Editorial: Re-emergence of diseases

ACCORDING to the United Nations Children’s Fund (Unicef), the Philippines’ last recorded case of wild poliovirus was in 1993. In 2000, it was declared wild polio-free by the World Health Organization (WHO).

However, last week, news broke out that polio has reemerged in the Philippines. Department of Health (DOH) Secretary Francisco Duque III said having one polio case is enough to remove the Philippines’ status as a polio-free nation.

“Not only do we lose it, but we have an epidemic. Because, based on WHO, there is a declaration of epidemic in a polio-free country, even if just one case of polio has been confirmed,” Duque said.

The re-emergence of diseases is nothing new. The health sector has always been on a lookout against infectious diseases. Here in the Philippines, the DOH has the Emerging and Re-emerging Infectious Disease Program, which aims to prevent and control emerging and re-emerging infectious disease from becoming public health problems.

According to DOH, the Philippines “continues to be susceptible to the threat of re-emerging infections.”

“New pathogens will continue to emerge and spread across regions and will challenge public health as never before signifying grim repercussions and health burden. These may cause countless morbidities and mortalities, disrupting trade and negatively affect the economy,” DOH states.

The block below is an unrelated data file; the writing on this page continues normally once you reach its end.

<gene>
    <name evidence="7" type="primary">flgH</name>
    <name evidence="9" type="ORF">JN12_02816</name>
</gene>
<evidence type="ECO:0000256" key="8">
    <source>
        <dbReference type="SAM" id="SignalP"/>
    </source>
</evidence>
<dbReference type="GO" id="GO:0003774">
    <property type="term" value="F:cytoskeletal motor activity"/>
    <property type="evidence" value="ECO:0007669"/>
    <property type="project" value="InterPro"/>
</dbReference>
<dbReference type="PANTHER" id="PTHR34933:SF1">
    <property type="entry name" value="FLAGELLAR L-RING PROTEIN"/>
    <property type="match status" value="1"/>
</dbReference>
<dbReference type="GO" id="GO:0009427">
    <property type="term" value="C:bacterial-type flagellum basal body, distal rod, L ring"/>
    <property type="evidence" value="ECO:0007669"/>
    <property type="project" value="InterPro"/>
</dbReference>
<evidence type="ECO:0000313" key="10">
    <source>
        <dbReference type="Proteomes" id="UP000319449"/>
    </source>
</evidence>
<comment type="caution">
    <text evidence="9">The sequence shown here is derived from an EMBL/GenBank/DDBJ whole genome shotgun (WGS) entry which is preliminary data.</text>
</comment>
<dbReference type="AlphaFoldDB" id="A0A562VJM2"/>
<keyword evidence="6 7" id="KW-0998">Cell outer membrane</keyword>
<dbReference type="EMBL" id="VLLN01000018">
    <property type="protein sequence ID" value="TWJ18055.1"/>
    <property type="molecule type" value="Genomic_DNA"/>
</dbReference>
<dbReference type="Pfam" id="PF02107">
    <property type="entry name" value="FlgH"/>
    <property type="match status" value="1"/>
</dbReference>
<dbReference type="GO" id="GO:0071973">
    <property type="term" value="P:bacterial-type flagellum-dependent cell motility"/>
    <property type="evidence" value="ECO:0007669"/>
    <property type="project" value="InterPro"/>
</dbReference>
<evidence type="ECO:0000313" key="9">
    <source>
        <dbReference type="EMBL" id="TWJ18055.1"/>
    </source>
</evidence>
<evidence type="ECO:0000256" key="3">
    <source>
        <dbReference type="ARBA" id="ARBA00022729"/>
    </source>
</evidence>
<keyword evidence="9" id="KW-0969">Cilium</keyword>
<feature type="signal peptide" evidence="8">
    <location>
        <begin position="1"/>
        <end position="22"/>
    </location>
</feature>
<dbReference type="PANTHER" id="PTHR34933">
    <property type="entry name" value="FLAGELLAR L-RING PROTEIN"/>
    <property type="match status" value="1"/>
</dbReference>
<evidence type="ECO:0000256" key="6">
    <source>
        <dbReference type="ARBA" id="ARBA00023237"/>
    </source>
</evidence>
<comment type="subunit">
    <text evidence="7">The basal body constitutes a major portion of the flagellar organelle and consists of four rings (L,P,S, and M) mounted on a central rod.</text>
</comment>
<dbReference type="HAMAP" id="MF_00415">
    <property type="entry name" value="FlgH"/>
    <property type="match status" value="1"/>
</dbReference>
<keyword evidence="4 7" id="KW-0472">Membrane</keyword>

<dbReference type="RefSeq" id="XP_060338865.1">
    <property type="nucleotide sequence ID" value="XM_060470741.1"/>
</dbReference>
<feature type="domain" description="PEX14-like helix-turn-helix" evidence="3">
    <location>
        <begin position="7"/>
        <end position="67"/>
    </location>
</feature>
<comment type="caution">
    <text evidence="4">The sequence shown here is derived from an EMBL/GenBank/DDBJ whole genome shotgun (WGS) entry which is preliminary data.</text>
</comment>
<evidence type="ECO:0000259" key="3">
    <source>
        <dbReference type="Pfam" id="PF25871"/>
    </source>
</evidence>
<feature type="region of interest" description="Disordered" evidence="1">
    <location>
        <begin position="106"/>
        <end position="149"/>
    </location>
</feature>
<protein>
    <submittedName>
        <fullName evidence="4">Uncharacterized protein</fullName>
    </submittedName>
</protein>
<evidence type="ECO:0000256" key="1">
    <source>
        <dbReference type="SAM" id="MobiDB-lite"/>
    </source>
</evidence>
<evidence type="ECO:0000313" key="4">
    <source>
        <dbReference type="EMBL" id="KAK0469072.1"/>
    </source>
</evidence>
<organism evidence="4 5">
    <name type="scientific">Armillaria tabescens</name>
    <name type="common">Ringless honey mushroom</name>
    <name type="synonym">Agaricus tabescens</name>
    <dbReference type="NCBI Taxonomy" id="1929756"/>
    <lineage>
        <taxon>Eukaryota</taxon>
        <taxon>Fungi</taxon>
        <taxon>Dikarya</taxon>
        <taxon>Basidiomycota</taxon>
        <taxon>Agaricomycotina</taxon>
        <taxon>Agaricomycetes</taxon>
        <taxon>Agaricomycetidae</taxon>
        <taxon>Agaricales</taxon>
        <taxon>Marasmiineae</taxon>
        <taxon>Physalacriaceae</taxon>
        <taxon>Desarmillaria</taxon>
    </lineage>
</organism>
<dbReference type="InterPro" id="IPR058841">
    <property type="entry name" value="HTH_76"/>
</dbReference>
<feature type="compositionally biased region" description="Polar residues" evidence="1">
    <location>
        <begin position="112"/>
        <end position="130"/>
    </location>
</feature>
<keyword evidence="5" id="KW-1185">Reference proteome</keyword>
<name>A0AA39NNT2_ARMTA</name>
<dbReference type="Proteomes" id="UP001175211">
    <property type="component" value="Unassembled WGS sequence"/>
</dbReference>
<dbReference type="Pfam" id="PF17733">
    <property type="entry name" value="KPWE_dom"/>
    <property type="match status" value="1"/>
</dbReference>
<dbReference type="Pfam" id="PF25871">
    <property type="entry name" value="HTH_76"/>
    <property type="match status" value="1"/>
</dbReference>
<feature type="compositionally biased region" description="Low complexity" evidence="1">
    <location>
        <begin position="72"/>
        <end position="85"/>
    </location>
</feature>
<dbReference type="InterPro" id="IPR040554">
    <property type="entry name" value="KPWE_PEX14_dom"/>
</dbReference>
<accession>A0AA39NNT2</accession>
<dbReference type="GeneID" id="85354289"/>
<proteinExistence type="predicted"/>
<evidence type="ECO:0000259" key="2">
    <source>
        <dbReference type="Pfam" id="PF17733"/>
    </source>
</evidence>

According to DOH contributing factors to the re-emergence of diseases include demographic factors like the population distribution and density; international travel or tourism and increased OFWs; socio-economic factors; and environmental factors.

According to health officials, a low immunization rate may be among the causes as to how polio has re-emerged in the Philippines.

DOH-Davao Region National Immunization Program manager Janis Olavides said they only recorded a 67 percent immunization coverage for the whole country. DOH targets a 95 percent immunization coverage. According to Unicef, the Philippines needs to hit that 95 percent target if it wants to stop the spread of polio.

The low turnout of immunization can be attributed to the Dengvaxia scare in 2017. This also resulted in a drop in the immunization coverage against other diseases like measles. Despite the pleas of health officials, some continue to fear of possible side effects of vaccines.

There is currently no known cure against polio. Immunization is currently one of the most effective ways to prevent the disease from emerging or spreading.

There are a lot of factors as to the re-emergence of polio in the Philippines. While it is alarming, the DOH, including the City Health Office in Davao City, was able to properly address the problem as they ramp up the immunization program against the city.

The re-emergence of polio is a reality check for us. The government may need to re-evaluate the health and environment of the Philippines concerning the re-emergence of some diseases. It might have to step up its information campaign to make people better understand the diseases and its mitigating and prevention efforts against threats on the health of the Filipinos.

Likewise, the public must also do its part by cooperating with the government and having an open mind in understanding the scientific concepts behind these diseases.

The re-emergence of diseases is less likely to be caused by nature. However, human intervention in the natural order of things and disregard of the environment may have created an environment that allows these diseases to emerge or re-emerge.


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